Air Force Shows Leadership, Commitment in Dubai

  • The “Al Fursan” (The Knights), the United Arab Emirates Air Force aerobatic display team, flies in formation behind a U.S. Air Force F-15E Strike Eagle at the 2015 Dubai Airshow. (U.S. Air Force/Tech. Sgt. Joshua Strang)
    The “Al Fursan” (The Knights), the United Arab Emirates Air Force aerobatic display team, flies in formation behind a U.S. Air Force F-15E Strike Eagle at the 2015 Dubai Airshow. (U.S. Air Force/Tech. Sgt. Joshua Strang)
  • Secretary of the Air Force Deborah Lee James answers questions during a press conference Nov. 10, 2015, at the 2015 Dubai Airshow in United Arab Emirates. (U.S. Air Force/Tech. Sgt. Nathan Lipscomb)
    Secretary of the Air Force Deborah Lee James answers questions during a press conference Nov. 10, 2015, at the 2015 Dubai Airshow in United Arab Emirates. (U.S. Air Force/Tech. Sgt. Nathan Lipscomb)
  • A B-1B Lancer performs during the 2015 Dubai Airshow Nov. 9, 2015, at Dubai, United Arab Emirates. (U.S. Air Force/Tech. Sgt. Nathan Lipscomb)
    A B-1B Lancer performs during the 2015 Dubai Airshow Nov. 9, 2015, at Dubai, United Arab Emirates. (U.S. Air Force/Tech. Sgt. Nathan Lipscomb)

DUBAI, United Arab Emirates — American Airmen showcased the capability of air power through senior leader engagements, Airmen interactions with a global audience, and aircraft on the ground and thundering through the skies at the 2015 Dubai Airshow during the week of Nov. 11.

The Airmen are a part of a large U.S. presence as every service branch supplied both man and machine to increase and sustain relations with not only the Middle East region, but to send a message to allies around the world.

"We are here to send a visible signal of the importance of the relationship between the United Arab Emirates and the United States," said Lt. Col. Allen Specht, the deputy director of theater security cooperation for U.S. Air Forces Central Command. "Collectively, the Department of Defense components provide a robust presence, which highlights our commitment to key strategic partners."

Secretary of the Air Force Deborah Lee James highlighted the importance of working with allies.

"We are here to put our best foot forward," James said. "We need to be good role models and not only showcase our equipment, but the importance of training and interoperability with our allies."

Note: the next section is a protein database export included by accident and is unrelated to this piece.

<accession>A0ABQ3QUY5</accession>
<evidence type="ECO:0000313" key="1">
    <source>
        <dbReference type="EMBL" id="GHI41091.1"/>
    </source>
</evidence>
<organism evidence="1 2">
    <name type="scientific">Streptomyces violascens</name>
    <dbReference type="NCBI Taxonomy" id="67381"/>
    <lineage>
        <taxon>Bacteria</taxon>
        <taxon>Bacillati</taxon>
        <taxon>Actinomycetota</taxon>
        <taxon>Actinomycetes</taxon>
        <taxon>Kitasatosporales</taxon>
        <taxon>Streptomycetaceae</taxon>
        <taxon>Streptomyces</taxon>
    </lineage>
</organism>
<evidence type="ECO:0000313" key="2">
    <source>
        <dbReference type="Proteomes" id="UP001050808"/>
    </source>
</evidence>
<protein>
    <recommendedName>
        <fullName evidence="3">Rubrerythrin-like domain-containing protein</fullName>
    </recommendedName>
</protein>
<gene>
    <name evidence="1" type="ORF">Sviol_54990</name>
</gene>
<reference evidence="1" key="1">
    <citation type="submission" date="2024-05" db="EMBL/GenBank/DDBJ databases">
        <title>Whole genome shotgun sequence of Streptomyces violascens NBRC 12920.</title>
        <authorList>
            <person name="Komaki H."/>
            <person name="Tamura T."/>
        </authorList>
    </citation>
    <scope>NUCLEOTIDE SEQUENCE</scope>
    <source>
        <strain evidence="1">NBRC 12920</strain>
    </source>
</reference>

James, who is on a multination trip visiting Airmen in the region, said the Air Force needs allies in the fight, as one nation's efforts cannot win a conflict alone.

"As Airmen, we know the importance and significance of what airpower can do," she said. "It can do a lot. However, it can't do everything. We need to work with ground forces to secure the region, and that includes our allied partners."

The United Arab Emirates falls under the AFCENT area of responsibility. The AFCENT commander, Lt. Gen. Charles Q. Brown Jr., sees firsthand the importance of working together with other nations.

"In AFCENT, we are involved with our coalition partners to include the (United Arab) Emirates," Brown said. "They are doing great work and we have the same mindset stemming from how we train together. Each nation brings a different capability to the fight. The Air Force is committed to our partners by bringing capabilities and force enablers for mission sets that our allies may not have. We are all here to work together for peace and stability in the region."

A part of those capabilities and force enablers include the Air Force assets showcased at the Dubai Air Show. The Air Force provided an F-15E Strike Eagle and C-130J Super Hercules as static displays, as well as performed flying demonstrations by the B-1B Lancer and F-22 Raptor.

The aircraft are AFCENT assets, which, according to Capt. James Wirthlin, a 391st Expeditionary Fighter Squadron flight surgeon, help showcase the three AFCENT priorities: deliver airpower, defend the region and develop relationships.

"The aircraft we have on display show we can deliver airpower through many different platforms, from intelligence gathering, to strike aircraft, to cargo movement," Wirthlin said. "It also shows that we can and will defend the region when necessary, and the fact we have all four branches of service here also showcases our will to develop relationships throughout the region."

The airshow, which ended Nov. 12, was expected to be the largest show to date with an anticipated 1,100 exhibitors from 60 countries and 65,000 trade visitors. Over 150 aircraft are also booked to appear.

Col. Neal Oakden, the show's commander of U.S. Air Force forces, said the event was a success from the start.

"This is a good show that has been well staffed and organized," Oakden said. "We have received great logistics and support. The (United Arab) Emirates have been great hosts."

Oakden said the overall goal of the U.S. presence at the air show is to support the American partners in the region.

"We are here to be a visible presence in the region," he said. "We want to let all our allies know we are committed to them in securing peace for future generations."

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